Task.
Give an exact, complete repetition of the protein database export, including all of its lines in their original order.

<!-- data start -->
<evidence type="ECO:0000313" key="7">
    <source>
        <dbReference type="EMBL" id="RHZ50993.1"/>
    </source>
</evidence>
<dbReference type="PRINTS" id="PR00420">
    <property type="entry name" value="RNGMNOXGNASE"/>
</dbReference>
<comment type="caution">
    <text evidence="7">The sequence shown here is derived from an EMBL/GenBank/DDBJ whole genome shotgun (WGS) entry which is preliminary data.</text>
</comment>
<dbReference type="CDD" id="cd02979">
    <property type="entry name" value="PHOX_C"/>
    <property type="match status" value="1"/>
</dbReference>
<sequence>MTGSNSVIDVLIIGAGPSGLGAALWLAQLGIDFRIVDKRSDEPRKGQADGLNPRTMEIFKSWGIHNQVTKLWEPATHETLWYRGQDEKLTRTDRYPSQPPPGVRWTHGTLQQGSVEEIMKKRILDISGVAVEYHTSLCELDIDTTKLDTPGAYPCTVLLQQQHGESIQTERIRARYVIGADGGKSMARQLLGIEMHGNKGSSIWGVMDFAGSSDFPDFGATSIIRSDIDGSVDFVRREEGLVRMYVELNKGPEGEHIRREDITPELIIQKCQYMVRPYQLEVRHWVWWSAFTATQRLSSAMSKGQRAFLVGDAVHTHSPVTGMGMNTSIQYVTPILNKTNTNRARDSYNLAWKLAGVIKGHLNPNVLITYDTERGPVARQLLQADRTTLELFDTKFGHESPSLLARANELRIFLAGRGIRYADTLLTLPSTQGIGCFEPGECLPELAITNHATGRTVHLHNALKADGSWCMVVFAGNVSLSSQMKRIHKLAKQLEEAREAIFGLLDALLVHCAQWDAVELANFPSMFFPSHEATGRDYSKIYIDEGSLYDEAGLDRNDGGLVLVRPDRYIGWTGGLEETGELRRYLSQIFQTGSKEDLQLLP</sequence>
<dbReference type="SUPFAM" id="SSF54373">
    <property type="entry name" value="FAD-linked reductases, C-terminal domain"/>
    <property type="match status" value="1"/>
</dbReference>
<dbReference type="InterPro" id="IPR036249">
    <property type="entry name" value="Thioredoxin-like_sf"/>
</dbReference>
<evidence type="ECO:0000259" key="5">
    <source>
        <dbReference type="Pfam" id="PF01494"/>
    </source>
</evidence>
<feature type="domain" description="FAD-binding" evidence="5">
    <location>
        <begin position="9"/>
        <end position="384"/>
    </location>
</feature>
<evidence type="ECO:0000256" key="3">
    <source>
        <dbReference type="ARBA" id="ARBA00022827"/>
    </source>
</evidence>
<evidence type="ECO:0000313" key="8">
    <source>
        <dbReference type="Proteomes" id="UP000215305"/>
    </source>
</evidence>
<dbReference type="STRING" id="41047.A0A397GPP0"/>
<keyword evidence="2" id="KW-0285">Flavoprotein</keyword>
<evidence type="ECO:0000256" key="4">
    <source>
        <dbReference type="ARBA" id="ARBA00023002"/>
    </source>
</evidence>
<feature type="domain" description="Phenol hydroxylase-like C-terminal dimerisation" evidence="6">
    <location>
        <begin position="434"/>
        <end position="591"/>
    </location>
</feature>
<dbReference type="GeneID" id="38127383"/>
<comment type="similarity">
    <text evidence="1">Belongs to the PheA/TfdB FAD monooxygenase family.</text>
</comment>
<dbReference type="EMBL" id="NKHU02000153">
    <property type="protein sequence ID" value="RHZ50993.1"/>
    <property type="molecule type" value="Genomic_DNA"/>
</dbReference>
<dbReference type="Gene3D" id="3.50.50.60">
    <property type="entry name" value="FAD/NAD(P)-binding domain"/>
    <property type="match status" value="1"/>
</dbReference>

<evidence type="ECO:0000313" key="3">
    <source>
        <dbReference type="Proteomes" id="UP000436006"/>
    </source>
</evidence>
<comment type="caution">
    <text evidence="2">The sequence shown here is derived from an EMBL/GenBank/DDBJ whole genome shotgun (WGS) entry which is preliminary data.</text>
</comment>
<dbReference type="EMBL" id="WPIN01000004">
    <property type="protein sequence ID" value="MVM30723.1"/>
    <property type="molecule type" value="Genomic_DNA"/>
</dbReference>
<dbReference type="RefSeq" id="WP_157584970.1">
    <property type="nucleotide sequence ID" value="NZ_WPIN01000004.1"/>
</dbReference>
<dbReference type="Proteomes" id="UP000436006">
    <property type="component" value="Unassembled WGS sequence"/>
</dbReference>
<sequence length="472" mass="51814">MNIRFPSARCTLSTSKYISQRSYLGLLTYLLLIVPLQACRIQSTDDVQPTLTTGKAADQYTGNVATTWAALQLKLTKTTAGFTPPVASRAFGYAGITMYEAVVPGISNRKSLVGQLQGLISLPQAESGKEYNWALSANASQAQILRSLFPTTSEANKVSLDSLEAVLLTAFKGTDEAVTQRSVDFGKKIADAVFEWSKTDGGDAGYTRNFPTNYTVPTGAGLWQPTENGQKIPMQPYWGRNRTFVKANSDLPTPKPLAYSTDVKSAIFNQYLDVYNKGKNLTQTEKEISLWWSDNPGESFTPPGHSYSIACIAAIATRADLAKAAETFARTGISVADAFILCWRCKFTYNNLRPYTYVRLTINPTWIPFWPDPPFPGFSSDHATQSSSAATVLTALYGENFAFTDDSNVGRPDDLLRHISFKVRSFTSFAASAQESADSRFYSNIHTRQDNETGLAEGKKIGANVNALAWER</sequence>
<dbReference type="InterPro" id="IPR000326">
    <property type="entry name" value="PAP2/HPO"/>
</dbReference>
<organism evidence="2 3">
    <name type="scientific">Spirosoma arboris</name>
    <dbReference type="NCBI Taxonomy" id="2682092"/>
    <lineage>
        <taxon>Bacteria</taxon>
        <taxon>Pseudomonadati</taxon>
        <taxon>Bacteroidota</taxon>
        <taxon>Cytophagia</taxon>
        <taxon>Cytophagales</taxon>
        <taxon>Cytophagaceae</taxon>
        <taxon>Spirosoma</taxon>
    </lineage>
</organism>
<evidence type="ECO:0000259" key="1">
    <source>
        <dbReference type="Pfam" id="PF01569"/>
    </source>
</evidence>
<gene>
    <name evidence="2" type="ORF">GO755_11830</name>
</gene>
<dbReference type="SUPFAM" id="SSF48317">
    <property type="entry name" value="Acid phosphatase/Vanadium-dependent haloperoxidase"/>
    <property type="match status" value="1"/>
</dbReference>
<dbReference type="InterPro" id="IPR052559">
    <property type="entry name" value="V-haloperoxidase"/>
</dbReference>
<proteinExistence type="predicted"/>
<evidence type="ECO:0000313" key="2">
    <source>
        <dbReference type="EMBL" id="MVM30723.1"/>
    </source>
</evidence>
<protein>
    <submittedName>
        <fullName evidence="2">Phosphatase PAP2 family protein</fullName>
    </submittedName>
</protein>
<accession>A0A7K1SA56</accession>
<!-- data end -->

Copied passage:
<evidence type="ECO:0000313" key="7">
    <source>
        <dbReference type="EMBL" id="RHZ50993.1"/>
    </source>
</evidence>
<dbReference type="PRINTS" id="PR00420">
    <property type="entry name" value="RNGMNOXGNASE"/>
</dbReference>
<comment type="caution">
    <text evidence="7">The sequence shown here is derived from an EMBL/GenBank/DDBJ whole genome shotgun (WGS) entry which is preliminary data.</text>
</comment>
<dbReference type="CDD" id="cd02979">
    <property type="entry name" value="PHOX_C"/>
    <property type="match status" value="1"/>
</dbReference>
<sequence>MTGSNSVIDVLIIGAGPSGLGAALWLAQLGIDFRIVDKRSDEPRKGQADGLNPRTMEIFKSWGIHNQVTKLWEPATHETLWYRGQDEKLTRTDRYPSQPPPGVRWTHGTLQQGSVEEIMKKRILDISGVAVEYHTSLCELDIDTTKLDTPGAYPCTVLLQQQHGESIQTERIRARYVIGADGGKSMARQLLGIEMHGNKGSSIWGVMDFAGSSDFPDFGATSIIRSDIDGSVDFVRREEGLVRMYVELNKGPEGEHIRREDITPELIIQKCQYMVRPYQLEVRHWVWWSAFTATQRLSSAMSKGQRAFLVGDAVHTHSPVTGMGMNTSIQYVTPILNKTNTNRARDSYNLAWKLAGVIKGHLNPNVLITYDTERGPVARQLLQADRTTLELFDTKFGHESPSLLARANELRIFLAGRGIRYADTLLTLPSTQGIGCFEPGECLPELAITNHATGRTVHLHNALKADGSWCMVVFAGNVSLSSQMKRIHKLAKQLEEAREAIFGLLDALLVHCAQWDAVELANFPSMFFPSHEATGRDYSKIYIDEGSLYDEAGLDRNDGGLVLVRPDRYIGWTGGLEETGELRRYLSQIFQTGSKEDLQLLP</sequence>
<dbReference type="SUPFAM" id="SSF54373">
    <property type="entry name" value="FAD-linked reductases, C-terminal domain"/>
    <property type="match status" value="1"/>
</dbReference>
<dbReference type="InterPro" id="IPR036249">
    <property type="entry name" value="Thioredoxin-like_sf"/>
</dbReference>
<evidence type="ECO:0000259" key="5">
    <source>
        <dbReference type="Pfam" id="PF01494"/>
    </source>
</evidence>
<feature type="domain" description="FAD-binding" evidence="5">
    <location>
        <begin position="9"/>
        <end position="384"/>
    </location>
</feature>
<evidence type="ECO:0000256" key="3">
    <source>
        <dbReference type="ARBA" id="ARBA00022827"/>
    </source>
</evidence>
<evidence type="ECO:0000313" key="8">
    <source>
        <dbReference type="Proteomes" id="UP000215305"/>
    </source>
</evidence>
<dbReference type="STRING" id="41047.A0A397GPP0"/>
<keyword evidence="2" id="KW-0285">Flavoprotein</keyword>
<evidence type="ECO:0000256" key="4">
    <source>
        <dbReference type="ARBA" id="ARBA00023002"/>
    </source>
</evidence>
<feature type="domain" description="Phenol hydroxylase-like C-terminal dimerisation" evidence="6">
    <location>
        <begin position="434"/>
        <end position="591"/>
    </location>
</feature>
<dbReference type="GeneID" id="38127383"/>
<comment type="similarity">
    <text evidence="1">Belongs to the PheA/TfdB FAD monooxygenase family.</text>
</comment>
<dbReference type="EMBL" id="NKHU02000153">
    <property type="protein sequence ID" value="RHZ50993.1"/>
    <property type="molecule type" value="Genomic_DNA"/>
</dbReference>
<dbReference type="Gene3D" id="3.50.50.60">
    <property type="entry name" value="FAD/NAD(P)-binding domain"/>
    <property type="match status" value="1"/>
</dbReference>

<evidence type="ECO:0000313" key="3">
    <source>
        <dbReference type="Proteomes" id="UP000436006"/>
    </source>
</evidence>
<comment type="caution">
    <text evidence="2">The sequence shown here is derived from an EMBL/GenBank/DDBJ whole genome shotgun (WGS) entry which is preliminary data.</text>
</comment>
<dbReference type="EMBL" id="WPIN01000004">
    <property type="protein sequence ID" value="MVM30723.1"/>
    <property type="molecule type" value="Genomic_DNA"/>
</dbReference>
<dbReference type="RefSeq" id="WP_157584970.1">
    <property type="nucleotide sequence ID" value="NZ_WPIN01000004.1"/>
</dbReference>
<dbReference type="Proteomes" id="UP000436006">
    <property type="component" value="Unassembled WGS sequence"/>
</dbReference>
<sequence length="472" mass="51814">MNIRFPSARCTLSTSKYISQRSYLGLLTYLLLIVPLQACRIQSTDDVQPTLTTGKAADQYTGNVATTWAALQLKLTKTTAGFTPPVASRAFGYAGITMYEAVVPGISNRKSLVGQLQGLISLPQAESGKEYNWALSANASQAQILRSLFPTTSEANKVSLDSLEAVLLTAFKGTDEAVTQRSVDFGKKIADAVFEWSKTDGGDAGYTRNFPTNYTVPTGAGLWQPTENGQKIPMQPYWGRNRTFVKANSDLPTPKPLAYSTDVKSAIFNQYLDVYNKGKNLTQTEKEISLWWSDNPGESFTPPGHSYSIACIAAIATRADLAKAAETFARTGISVADAFILCWRCKFTYNNLRPYTYVRLTINPTWIPFWPDPPFPGFSSDHATQSSSAATVLTALYGENFAFTDDSNVGRPDDLLRHISFKVRSFTSFAASAQESADSRFYSNIHTRQDNETGLAEGKKIGANVNALAWER</sequence>
<dbReference type="InterPro" id="IPR000326">
    <property type="entry name" value="PAP2/HPO"/>
</dbReference>
<organism evidence="2 3">
    <name type="scientific">Spirosoma arboris</name>
    <dbReference type="NCBI Taxonomy" id="2682092"/>
    <lineage>
        <taxon>Bacteria</taxon>
        <taxon>Pseudomonadati</taxon>
        <taxon>Bacteroidota</taxon>
        <taxon>Cytophagia</taxon>
        <taxon>Cytophagales</taxon>
        <taxon>Cytophagaceae</taxon>
        <taxon>Spirosoma</taxon>
    </lineage>
</organism>
<evidence type="ECO:0000259" key="1">
    <source>
        <dbReference type="Pfam" id="PF01569"/>
    </source>
</evidence>
<gene>
    <name evidence="2" type="ORF">GO755_11830</name>
</gene>
<dbReference type="SUPFAM" id="SSF48317">
    <property type="entry name" value="Acid phosphatase/Vanadium-dependent haloperoxidase"/>
    <property type="match status" value="1"/>
</dbReference>
<dbReference type="InterPro" id="IPR052559">
    <property type="entry name" value="V-haloperoxidase"/>
</dbReference>
<proteinExistence type="predicted"/>
<evidence type="ECO:0000313" key="2">
    <source>
        <dbReference type="EMBL" id="MVM30723.1"/>
    </source>
</evidence>
<protein>
    <submittedName>
        <fullName evidence="2">Phosphatase PAP2 family protein</fullName>
    </submittedName>
</protein>
<accession>A0A7K1SA56</accession>